Wait, what was I saying? The album lost me somewhere in there. I looked up and I was on the next to last track.

Back to “Weird Fishes/Arpeggi.” Which is, as may be inferred, about fish and composed with a couple arpeggios. It’s another gentle song of alienation, vaguely reminiscent of John Martyn, only with the sort of shimmering modern-rock production that ultimately strips the song of anything but a sense of montage, like suddenly driving somewhere in a mid-sized import sedan with Zach Braff.

It’s too early, obviously, to tell whether I’ll come back to this album. But so far, signs aren’t good. It’s not that I don’t like it, it’s just that it’s too easy to glibly mock and then forget.

“All I Need” is more dour Blighty murmurs, sounding like it was composed in a raincoat and fog. Still, nice resonant bass and by the time it hits the requisite crescendo at the end, it feels like there was some emotional heft.

“Faust Arp.” Oh, I had such high krautrock hopes for “Faust Arp,” but instead it’s more plectrums and pastoral string-laden pop. I can’t place the melody, but I’m sure I’ve heard it before, probably in some Pentangle song or Fairport Convention tune or something.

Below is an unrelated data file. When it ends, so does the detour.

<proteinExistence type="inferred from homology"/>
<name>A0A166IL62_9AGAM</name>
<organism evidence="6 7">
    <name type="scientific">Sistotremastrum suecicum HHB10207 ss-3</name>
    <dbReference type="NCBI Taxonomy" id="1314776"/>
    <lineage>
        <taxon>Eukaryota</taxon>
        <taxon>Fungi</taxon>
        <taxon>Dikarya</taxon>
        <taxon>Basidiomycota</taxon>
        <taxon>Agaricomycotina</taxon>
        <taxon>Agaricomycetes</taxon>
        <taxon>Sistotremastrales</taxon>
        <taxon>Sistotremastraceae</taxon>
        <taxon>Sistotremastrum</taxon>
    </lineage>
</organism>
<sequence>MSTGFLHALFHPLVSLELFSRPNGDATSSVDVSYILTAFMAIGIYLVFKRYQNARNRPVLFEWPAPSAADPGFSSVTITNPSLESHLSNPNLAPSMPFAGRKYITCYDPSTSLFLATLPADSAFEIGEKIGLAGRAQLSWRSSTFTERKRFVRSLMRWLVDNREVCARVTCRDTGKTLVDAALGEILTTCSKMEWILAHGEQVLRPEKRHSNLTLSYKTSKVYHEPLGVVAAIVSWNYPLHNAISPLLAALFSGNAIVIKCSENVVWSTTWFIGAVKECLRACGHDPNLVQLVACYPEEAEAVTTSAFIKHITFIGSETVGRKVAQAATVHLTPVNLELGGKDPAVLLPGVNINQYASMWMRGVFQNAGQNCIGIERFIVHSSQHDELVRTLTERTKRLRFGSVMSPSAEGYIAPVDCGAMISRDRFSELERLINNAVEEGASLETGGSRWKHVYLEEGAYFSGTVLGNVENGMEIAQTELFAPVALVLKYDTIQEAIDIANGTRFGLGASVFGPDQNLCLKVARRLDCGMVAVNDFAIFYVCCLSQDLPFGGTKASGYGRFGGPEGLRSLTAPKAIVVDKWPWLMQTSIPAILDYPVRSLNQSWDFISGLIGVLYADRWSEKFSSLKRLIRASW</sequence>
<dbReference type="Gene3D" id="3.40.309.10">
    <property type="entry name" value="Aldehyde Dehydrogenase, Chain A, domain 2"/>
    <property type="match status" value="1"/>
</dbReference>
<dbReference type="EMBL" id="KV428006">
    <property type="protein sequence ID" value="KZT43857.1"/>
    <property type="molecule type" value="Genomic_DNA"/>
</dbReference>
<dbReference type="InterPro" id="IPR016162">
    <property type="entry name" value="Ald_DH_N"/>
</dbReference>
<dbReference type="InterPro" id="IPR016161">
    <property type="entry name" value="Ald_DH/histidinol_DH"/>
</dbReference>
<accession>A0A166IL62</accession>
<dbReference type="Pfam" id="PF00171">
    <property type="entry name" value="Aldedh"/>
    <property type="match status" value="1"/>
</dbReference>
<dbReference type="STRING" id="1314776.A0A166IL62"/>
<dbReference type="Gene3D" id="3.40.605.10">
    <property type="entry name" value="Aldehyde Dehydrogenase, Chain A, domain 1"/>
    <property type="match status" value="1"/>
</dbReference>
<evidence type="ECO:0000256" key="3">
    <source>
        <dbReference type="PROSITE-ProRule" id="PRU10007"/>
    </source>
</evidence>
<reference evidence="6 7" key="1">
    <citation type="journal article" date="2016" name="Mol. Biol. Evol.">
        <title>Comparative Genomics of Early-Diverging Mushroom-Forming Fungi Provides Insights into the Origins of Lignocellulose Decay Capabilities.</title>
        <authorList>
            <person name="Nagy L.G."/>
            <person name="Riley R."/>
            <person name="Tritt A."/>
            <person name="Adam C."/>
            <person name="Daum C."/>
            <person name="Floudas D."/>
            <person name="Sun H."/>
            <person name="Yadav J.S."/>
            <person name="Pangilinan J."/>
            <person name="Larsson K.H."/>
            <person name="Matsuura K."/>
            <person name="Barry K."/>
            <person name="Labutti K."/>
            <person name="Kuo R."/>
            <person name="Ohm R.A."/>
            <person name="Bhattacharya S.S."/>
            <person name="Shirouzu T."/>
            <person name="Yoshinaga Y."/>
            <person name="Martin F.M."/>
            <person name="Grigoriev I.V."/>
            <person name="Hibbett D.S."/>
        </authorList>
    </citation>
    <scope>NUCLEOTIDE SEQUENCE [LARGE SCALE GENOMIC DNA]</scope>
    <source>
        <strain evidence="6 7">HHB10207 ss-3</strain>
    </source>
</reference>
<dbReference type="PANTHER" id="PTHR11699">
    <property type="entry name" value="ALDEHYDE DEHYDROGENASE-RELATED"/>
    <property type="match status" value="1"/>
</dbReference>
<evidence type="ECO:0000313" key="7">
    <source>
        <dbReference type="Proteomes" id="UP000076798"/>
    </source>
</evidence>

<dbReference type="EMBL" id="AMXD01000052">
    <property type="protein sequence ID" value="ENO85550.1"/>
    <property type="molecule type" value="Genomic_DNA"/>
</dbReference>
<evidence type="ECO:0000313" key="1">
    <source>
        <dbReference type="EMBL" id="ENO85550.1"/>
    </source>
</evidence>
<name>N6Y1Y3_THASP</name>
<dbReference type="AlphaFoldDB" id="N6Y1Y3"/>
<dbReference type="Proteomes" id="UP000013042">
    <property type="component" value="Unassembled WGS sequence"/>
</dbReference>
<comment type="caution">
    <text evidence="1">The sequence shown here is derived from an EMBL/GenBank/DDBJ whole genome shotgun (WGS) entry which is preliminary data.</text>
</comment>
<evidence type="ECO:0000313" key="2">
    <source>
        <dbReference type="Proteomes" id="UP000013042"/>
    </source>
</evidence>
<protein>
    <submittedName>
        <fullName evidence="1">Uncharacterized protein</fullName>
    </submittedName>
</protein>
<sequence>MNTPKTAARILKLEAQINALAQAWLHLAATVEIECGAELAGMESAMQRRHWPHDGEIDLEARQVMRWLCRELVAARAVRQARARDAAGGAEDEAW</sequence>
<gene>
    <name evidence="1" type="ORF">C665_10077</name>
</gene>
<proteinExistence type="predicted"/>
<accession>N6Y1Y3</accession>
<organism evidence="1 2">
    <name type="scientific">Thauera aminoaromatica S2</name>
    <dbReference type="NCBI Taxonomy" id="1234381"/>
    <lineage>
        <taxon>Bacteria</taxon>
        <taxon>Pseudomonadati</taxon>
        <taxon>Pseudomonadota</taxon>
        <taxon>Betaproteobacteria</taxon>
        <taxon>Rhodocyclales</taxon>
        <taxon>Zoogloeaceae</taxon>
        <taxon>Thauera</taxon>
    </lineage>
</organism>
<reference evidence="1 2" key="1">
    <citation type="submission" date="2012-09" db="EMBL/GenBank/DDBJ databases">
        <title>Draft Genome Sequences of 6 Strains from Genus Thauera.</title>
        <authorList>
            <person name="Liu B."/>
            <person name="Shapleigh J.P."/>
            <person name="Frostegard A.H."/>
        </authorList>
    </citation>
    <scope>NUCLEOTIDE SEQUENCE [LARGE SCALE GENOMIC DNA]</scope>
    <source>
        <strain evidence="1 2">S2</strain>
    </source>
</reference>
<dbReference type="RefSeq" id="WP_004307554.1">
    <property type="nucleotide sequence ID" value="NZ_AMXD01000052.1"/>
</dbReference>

And then… “Reckoner,” which is more upper-register melismatics and tamborine bullshit. Keith, the music editor, still hasn’t gotten his copy, so I burned him a copy of my download. About twenty minutes later he came by my desk and just said, “Fuckin’ sucks.” Why? Well, Keith wants to rock, and, especially as the album winds into its third act, signs point to “Bodysnatchers” being the most rockin’ moment. Or interesting moment. Which kind of makes this feel like a bit of a slog, pretty strings and tambourines aside.